The Minahasan languages are a subgroup of the Austronesian languages spoken by the Minahasa people in northern Sulawesi, Indonesia. These languages are distinct from the Manado Malay language.

<span class="mw-page-title-main">Languages of Sulawesi</span> Languages of a geographic region

On the Indonesian island of Sulawesi, 114 native languages are spoken, all of which belong to the Malayo-Polynesian subgroup of the Austronesian language family. With a total number of 17,200,000 inhabitants, Sulawesi displays a high linguistic diversity when compared with the most densely populated Indonesian island Java, which hosts 4–8 languages spoken by 145,100,000 inhabitants.

<span class="mw-page-title-main">Manado Tua</span> Island in Indonesia

Manado Tua is a volcanic island in the Celebes Sea off the northeast coast of Sulawesi. The island is located on Bunaken National Park.

<span class="mw-page-title-main">Minahasa Regency</span> Regency in North Sulawesi, Indonesia

Minahasa Regency is a regency in North Sulawesi, Indonesia. Its capital is Tondano. It covers an area of 1,141.64 km2 and had a population of 310,384 at the 2010 Census; this rose to 347,290 at the 2020 Census.

<span class="mw-page-title-main">Sangihe Islands Regency</span> Regency of Indonesia

The Sangihe Islands Regency is a regency of North Sulawesi Province, Indonesia. It comprises a group of islands situated to the North of Sulawesi. It covers a land area of 736.98 km2, and had a population of 126,100 at the 2010 Census and 139,262 at the 2020 Census. The principal island is also named Sangihe, on which lies the main town of Tahuna. Minor island groups within the Regency include the Marore group considerably to the north of Sangihe Island, the Tatoareng group to the south, and the Nusa Tabukan group off the northeast coast of Sangihe Island. It borders the Philippines in the north, making it one of Indonesia's border regions.

Tombulu, also known as Minahasan language, is an Austronesian language of northern Sulawesi in Indonesia. It is a Minahasan language, a sub-group of the Philippine languages.

Tonsawang, also known as Tombatu, is an Austronesian language of the northern tip of Sulawesi, Indonesia. It belongs to the Minahasan branch of the Philippine languages.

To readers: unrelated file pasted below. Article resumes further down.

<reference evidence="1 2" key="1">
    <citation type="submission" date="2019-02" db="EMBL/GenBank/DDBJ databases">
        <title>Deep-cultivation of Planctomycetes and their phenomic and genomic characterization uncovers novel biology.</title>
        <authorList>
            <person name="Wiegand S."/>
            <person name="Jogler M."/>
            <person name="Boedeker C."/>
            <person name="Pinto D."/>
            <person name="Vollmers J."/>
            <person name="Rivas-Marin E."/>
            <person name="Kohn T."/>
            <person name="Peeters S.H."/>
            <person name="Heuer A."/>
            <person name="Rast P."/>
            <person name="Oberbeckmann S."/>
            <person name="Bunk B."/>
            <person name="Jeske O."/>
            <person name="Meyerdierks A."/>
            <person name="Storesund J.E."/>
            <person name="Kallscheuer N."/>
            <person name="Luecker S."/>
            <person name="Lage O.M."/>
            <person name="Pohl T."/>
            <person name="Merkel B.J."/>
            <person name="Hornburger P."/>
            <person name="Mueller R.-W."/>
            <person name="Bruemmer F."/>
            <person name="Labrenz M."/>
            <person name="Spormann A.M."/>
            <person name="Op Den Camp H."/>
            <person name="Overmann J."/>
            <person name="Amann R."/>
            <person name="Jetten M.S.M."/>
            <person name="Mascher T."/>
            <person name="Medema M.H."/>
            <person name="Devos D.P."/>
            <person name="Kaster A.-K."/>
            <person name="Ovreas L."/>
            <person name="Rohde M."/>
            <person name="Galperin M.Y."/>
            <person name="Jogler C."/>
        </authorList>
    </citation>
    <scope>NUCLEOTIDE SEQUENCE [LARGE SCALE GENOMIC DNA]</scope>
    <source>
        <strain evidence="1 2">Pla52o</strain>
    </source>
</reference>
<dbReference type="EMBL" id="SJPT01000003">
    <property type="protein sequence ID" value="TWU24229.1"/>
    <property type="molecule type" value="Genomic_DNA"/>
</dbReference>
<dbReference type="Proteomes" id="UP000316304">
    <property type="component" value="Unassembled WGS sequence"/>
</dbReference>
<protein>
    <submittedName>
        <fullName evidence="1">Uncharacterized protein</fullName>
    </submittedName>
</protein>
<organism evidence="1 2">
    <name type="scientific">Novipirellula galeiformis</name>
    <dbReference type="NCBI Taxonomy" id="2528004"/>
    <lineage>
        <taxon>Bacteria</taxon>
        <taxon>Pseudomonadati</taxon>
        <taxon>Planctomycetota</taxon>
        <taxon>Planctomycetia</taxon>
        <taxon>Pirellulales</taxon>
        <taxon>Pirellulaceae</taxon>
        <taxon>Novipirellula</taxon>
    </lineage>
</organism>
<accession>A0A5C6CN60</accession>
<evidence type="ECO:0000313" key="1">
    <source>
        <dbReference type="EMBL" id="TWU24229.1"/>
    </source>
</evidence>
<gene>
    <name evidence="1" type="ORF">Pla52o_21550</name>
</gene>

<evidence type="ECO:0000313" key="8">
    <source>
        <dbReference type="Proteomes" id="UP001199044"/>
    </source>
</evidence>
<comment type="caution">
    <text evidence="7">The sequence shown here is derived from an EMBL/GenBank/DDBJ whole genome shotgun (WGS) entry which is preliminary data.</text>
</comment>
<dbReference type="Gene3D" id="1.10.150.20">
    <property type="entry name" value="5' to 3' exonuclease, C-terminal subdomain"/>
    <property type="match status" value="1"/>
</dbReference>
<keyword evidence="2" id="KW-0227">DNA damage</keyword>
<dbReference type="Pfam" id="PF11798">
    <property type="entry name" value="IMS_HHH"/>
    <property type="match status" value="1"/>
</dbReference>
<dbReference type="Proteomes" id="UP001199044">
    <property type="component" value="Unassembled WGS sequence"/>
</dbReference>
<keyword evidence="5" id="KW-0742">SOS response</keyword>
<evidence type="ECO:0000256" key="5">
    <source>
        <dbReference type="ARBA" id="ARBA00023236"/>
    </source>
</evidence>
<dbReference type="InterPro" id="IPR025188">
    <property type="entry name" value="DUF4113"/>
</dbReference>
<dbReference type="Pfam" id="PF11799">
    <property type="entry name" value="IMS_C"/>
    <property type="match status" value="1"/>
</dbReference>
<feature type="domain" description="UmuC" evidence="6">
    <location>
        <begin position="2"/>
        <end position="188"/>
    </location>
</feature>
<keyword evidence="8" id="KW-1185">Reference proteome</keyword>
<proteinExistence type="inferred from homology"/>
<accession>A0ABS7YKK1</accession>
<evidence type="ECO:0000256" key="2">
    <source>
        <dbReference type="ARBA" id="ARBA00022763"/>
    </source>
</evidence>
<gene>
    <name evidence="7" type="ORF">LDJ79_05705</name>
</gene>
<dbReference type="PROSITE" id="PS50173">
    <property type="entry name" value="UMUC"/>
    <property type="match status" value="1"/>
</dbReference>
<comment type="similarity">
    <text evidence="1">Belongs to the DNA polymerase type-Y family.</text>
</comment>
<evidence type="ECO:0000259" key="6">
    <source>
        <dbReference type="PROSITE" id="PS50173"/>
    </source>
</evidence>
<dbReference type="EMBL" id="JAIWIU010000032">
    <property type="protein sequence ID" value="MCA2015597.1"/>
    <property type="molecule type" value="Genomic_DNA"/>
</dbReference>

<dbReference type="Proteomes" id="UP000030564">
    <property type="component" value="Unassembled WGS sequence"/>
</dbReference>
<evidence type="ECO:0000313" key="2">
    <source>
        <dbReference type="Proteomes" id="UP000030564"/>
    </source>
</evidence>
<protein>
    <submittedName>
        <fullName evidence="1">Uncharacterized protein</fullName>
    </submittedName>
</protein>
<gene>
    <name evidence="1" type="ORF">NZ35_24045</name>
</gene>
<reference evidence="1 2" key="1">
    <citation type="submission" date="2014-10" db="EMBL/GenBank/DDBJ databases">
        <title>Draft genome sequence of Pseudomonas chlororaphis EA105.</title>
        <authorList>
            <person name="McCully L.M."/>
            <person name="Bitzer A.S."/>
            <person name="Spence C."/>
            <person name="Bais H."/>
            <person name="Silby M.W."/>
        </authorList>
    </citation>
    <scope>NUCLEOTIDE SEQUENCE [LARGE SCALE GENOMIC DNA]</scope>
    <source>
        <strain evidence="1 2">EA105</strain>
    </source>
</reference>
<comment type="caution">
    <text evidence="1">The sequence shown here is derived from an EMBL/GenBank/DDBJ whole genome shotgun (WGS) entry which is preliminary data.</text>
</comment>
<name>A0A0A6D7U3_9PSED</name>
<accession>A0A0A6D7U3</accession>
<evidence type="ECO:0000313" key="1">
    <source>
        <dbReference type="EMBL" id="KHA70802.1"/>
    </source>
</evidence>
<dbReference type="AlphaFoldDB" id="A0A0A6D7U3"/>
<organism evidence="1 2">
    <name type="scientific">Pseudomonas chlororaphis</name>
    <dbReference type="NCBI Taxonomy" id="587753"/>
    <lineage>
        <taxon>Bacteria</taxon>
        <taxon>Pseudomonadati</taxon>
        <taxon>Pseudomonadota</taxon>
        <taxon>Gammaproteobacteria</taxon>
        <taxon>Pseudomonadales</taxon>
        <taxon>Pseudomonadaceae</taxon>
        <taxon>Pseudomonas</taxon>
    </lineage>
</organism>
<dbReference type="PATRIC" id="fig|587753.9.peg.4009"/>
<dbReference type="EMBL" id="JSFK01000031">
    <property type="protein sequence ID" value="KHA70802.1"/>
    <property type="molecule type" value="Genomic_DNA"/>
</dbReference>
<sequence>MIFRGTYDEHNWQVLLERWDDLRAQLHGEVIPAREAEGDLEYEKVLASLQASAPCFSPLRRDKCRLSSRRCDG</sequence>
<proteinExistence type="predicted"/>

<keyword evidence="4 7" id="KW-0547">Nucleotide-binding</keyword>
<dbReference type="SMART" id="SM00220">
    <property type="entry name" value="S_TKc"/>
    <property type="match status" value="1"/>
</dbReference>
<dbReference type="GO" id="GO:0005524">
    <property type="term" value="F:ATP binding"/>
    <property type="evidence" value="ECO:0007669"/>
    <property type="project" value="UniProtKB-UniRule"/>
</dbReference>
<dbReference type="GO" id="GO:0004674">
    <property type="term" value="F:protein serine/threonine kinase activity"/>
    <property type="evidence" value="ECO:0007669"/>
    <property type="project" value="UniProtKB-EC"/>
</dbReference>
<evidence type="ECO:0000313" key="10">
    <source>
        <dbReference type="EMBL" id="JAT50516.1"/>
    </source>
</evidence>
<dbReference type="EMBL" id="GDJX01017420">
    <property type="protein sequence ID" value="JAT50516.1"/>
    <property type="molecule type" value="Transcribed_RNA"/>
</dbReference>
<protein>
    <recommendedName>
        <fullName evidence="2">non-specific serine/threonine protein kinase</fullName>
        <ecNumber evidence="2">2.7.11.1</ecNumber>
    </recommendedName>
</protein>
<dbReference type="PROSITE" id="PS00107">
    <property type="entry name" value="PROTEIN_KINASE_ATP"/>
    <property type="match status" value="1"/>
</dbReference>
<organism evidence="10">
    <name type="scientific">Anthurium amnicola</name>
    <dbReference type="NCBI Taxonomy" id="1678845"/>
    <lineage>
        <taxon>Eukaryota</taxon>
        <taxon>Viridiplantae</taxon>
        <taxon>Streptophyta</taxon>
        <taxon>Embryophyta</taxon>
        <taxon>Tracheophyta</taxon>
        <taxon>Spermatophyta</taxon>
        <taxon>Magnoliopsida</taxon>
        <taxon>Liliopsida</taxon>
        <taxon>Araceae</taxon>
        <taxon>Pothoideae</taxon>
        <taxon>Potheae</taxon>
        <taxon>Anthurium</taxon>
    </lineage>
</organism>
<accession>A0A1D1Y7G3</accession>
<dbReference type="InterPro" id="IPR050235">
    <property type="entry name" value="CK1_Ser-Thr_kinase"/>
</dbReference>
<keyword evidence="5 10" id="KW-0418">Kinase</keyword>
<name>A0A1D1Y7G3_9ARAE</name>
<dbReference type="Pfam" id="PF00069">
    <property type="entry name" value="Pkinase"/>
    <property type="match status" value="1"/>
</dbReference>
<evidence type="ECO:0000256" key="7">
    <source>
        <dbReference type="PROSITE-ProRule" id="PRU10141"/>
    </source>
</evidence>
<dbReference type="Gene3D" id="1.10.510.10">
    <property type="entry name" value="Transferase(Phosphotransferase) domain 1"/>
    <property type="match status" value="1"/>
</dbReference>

<span class="mw-page-title-main">Sangirese people</span> Native people to the Sangir Islands

Sangirese or Sangihe people are one of the native people to the Sangir Islands in the northern chain of islands in Sulawesi and the southern part of Mindanao. The Sangirese people are fishermen and nutmeg growers in their home areas and also work as wage labourers in industrial crops enterprises in Bolaang Mongondow Regency and Minahasa Regency.

<span class="mw-page-title-main">Minahasan cuisine</span> Cuisine tradition of the Minahasan people

Minahasan cuisine or Manado cuisine is the cooking tradition of the Minahasan people of North Sulawesi, Indonesia. It is popularly known as "Manadonese cuisine" after Manado, the capital of the province, although other cities in Northern Sulawesi, such as Bitung, Tomohon and Tondano, are also known as Minahasan culinary hotspots. Manadonese cuisine is known for its rich variations in seafood, generous amount of spices, extra-hot condiments, exotic meats, and European-influenced cakes and pastries. Popular Manadonese dishes include tinutuan, cakalang fufu, cakalang noodle, paniki, chicken or various fish and seafood spiced in rica-rica or woku spices, chicken tuturuga, and brenebon.

<span class="mw-page-title-main">Tondano</span> Capital of Minahasa Regency, Indonesia

Tondano is the capital of Minahasa Regency, mainly in the district of West Tondano, in Sulawesi, Indonesia. The city is located in the highlands on the shores of Lake Tondano near Mount Tondano, and enjoys cool temperatures. The city can be reached from Manado around 35 km to the south via Tomohon city, through an eastern route via Kecamatan Tombulu, or through north-east via Airmadidi.

<span class="mw-page-title-main">Mongondow people</span>

The Mongondow or Bolaang Mongondow people are an ethnic group native to the north-eastern part of the Indonesian island of Sulawesi. The Mongondows are predominantly Muslim. They have traditionally been concentrated in the provinces of North Sulawesi and Gorontalo. This ethnic group used to be united by a single entity, the Kingdom of Bolaang Mongondow, which became the western regencies of North Sulawesi after the Indonesian independence.

<span class="mw-page-title-main">Kingdom of Bolaang Mongondow</span>

The Kingdom of Bolaang Mongondow, previously known as Kingdom of Bola'ang, was a state that ruled over majority of area of the present-day Bola'ang-Mongondow regencies in the North Celebes province of Indonesia, excluding Bola'ang Mongondow Utara regency, which was a territory that was ruled by smaller kingdoms of Bintauna and Kaidipang.

<span class="mw-page-title-main">Gorontalo</span> Province of Indonesia

Gorontalo is a province of Indonesia on the island of Sulawesi. Located on the Minahasa Peninsula, Gorontalo was formerly part of the province of North Sulawesi until its inauguration as a separate province on 5 December 2000. In Indonesian history, the only Indonesian President from the Gorontaloan people is the third President of the Republic of Indonesia, Prof. DR. Ing. Bacharuddin Jusuf Habibie. His father, Alwi Abdul Jalil Habibie, comes from the "Habibie" clan.

<span class="mw-page-title-main">Manado metropolitan area</span> Metropolitan area in North Sulawesi, Indonesia

The Manado metropolitan area, known locally as Bimindo, is a metropolitan area anchored by the city of Manado in North Sulawesi, Indonesia. It includes the cities of Bitung and Tomohon, as well as Minahasa Regency and North Minahasa Regency. It is the second-largest metropolitan area in Sulawesi with an estimated population of nearly 1.34 million as of 2019.